This is how we're falling asleep every night (partly because we don't have any blinds or drapes yet!).
I think it's absolutely gorgeous. It doesn't feel like we're even in the city. 

November 21, 2012

Red oak floors

About three weeks ago, we got our hardwood floors delivered for the main and second levels.  After much waffling between wide plank reclaimed floors and unfinished oak, it finally came down to budget and we went with the oak.  I was hoping to at least get 7 inch wide oak planks, but that didn't work out either.   
So in the end, we went with quarter sawn, 5 inch wide, unfinished red oak in lengths varying from 1 foot to 8 feet.

I had a lot of flooring companies try to talk me into pre-finished floors since they are easier to install and have a more durable factory finish on them.  But I'm a bit old fashioned when it comes to wood.  That's why I love reclaimed floors so much!  
Site finished floors can be sanded to a super smooth finish with no micro-bevels between the boards and you can finish them any way you like.

If I had it all to do all over again, I might have chosen white oak since it doesn't have the pink undertones that red oak has.  But the stairs were done in red oak so I wanted the floors to match.
The quarter sawn boards have a more lined look to them than plain sawn oak which can have a pretty funky pattern in the grain.  I like the quiet feel of the quarter sawn oak and that they are more dimensionally stable so they shouldn't have as much movement with humidity changes.

I also prefer the look of long boards, especially in large rooms.  So I ended up ordering a bit extra wood and asked our installer to pull all the pieces that were smaller than 2 feet (unless he needed them on an edge).

He did manage to use a bunch of the little pieces in our closet that will eventually be covered over with Ikea Pax units.  So now we have a few unopened boxes that we can return. 

You might remember me previously mentioning that Steve agreed to finish our floors for us.  
The first step was sanding.  This took way longer than I thought it would!  But Steve is a bit of a perfectionist.  
You have to start with a fairly coarse grain and move your way up to a very fine grain and finally screening.  The result is a floor that's as smooth as a baby's bottom!

I wanted to use an oil finish on the floors instead of the usual polyurethane.  I prefer the feel of an oiled floor underfoot and wanted a light natural or whitish colour.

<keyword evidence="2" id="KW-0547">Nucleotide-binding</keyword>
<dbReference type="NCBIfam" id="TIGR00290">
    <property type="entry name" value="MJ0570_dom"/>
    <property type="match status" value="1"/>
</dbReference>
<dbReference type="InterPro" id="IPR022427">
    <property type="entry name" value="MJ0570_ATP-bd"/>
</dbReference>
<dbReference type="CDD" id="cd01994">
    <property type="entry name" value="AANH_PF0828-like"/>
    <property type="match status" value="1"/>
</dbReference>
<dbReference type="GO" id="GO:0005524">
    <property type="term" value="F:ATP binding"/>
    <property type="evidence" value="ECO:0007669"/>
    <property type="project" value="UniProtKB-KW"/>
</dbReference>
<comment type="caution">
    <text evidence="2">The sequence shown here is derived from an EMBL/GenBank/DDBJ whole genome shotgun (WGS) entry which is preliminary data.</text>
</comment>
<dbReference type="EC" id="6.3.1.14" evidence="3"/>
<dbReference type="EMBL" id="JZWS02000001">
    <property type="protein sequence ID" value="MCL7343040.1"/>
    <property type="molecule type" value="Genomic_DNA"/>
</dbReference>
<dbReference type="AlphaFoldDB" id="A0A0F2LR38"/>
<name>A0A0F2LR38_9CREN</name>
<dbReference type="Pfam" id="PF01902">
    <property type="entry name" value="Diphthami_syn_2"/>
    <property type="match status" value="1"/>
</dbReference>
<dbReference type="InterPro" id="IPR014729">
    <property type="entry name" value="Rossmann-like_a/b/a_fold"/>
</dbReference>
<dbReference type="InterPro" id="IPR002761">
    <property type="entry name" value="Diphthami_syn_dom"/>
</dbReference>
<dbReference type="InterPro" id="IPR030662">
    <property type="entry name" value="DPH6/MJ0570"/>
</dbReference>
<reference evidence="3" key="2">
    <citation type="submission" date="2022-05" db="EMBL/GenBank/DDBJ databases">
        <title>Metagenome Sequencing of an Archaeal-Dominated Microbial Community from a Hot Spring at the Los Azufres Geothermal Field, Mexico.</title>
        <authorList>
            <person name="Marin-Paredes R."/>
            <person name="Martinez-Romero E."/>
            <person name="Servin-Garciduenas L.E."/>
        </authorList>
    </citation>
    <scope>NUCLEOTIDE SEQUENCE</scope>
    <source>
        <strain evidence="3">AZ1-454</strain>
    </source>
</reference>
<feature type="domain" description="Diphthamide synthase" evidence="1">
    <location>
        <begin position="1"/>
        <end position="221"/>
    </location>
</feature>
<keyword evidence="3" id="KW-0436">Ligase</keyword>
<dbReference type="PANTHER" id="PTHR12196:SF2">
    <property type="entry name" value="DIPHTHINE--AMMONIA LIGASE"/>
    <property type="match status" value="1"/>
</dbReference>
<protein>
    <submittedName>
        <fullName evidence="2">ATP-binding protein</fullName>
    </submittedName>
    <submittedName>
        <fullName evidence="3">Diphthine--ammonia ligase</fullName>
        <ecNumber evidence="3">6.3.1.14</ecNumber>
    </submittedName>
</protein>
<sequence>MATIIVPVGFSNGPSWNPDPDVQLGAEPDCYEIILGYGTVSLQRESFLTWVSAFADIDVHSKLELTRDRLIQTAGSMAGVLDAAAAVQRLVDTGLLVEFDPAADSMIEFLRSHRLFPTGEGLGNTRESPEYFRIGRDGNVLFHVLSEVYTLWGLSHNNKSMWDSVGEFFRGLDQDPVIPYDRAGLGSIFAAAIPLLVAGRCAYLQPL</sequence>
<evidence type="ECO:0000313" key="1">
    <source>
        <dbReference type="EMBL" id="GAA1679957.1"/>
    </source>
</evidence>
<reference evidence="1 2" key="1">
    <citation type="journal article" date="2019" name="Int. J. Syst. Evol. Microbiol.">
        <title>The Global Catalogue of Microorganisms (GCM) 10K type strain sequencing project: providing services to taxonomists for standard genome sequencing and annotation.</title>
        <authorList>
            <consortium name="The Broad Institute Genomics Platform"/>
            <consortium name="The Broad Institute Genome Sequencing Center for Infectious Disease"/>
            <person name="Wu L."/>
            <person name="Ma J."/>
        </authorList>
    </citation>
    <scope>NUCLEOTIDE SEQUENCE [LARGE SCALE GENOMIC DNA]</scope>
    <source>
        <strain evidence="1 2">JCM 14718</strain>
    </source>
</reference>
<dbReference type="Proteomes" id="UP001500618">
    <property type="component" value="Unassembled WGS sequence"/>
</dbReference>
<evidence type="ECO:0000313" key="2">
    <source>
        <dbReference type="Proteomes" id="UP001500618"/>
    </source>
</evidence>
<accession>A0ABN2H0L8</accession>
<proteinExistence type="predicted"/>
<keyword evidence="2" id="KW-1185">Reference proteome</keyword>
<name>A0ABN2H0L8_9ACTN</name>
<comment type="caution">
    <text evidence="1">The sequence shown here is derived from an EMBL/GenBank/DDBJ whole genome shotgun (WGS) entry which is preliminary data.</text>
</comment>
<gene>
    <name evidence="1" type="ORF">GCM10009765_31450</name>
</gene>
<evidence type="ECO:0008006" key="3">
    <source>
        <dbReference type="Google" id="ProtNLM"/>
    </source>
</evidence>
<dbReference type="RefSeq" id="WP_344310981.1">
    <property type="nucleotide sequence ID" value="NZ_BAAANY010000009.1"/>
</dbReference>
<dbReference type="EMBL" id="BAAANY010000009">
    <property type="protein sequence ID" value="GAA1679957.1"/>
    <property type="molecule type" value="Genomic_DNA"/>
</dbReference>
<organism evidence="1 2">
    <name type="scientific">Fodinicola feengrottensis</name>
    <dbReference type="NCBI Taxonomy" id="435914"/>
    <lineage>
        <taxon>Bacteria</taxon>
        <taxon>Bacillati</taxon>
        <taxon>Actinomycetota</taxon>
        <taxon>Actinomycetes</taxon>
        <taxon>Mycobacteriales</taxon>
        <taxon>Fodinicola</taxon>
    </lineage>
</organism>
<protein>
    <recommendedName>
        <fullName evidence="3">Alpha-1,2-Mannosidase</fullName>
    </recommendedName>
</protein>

Steve did a lot of research on this (since he likes oiled floors as well) and found a supplier of Rubio Monocoat.  This is a non-toxic, zero VOC, plant based oil that protects and colours the wood in one step.  They have 42 colours to choose from, but we chose "smoke".  It kept the oak pretty much natural but with a slight light grey in the grain.  As you can see in the picture, smoke has a hint of green in it as well which we thought would take some of the pink out of our red oak.  

We found the best method to apply the oil was with a sponge.

We then buffed the floor with a red pad and then with a white pad.

After about 12 hours, we could walk on it with socked feet and after about 48 hours you could feel how it hardened the wood.

I absolutely love the colour and the subtle sheen of the floor.  
So calm, warm, and natural.

And no off-gassing!  
It actually kind of smells nice when it's first applied, and has no odour at all after a couple of days.

November 17, 2012

DIY plywood floors

I was the laughing stock of my dad, our contractors, the hardwood flooring guy (who laid our main floors), Ron at Rona (since my dad HAD to tell him my plans for the maple plywood I was buying) and a couple of friends, but I went ahead with it anyway.
I (along with my ever supportive sister--she loves wacky ideas as much as I do!) laid 3/4 inch maple plywood on our entire third floor.

I didn't come up with this myself. I was originally introduced to plywood floors by Daniel and Valeria at Hindsvik blog. They laid these amazing plywood floors in their house and I was completely inspired to give it a go. Our third floor even looks like theirs!
But I also did a Google search and found that many other people have done their own version as an affordable and fairly simple finished floor.

We had a pretty level subfloor to start with but it was a bit noisy and our master bedroom is right below. So I decided to lay a thin foam pad to absorb some sound. Daniel and Valeria laid their floors over thin carpeting so I thought that thin foam pad would be OK.
I cut it to size and taped it down with tuck tape.

We then roughly laid out a few boards that were pre-cut by Rona into pieces that were 1 ft. wide and either 4 ft. or 8 ft. long. We thought this would give it the feel of old floorboards although I have seen others do it in squares or just 4 ft. X 8 ft. sheets.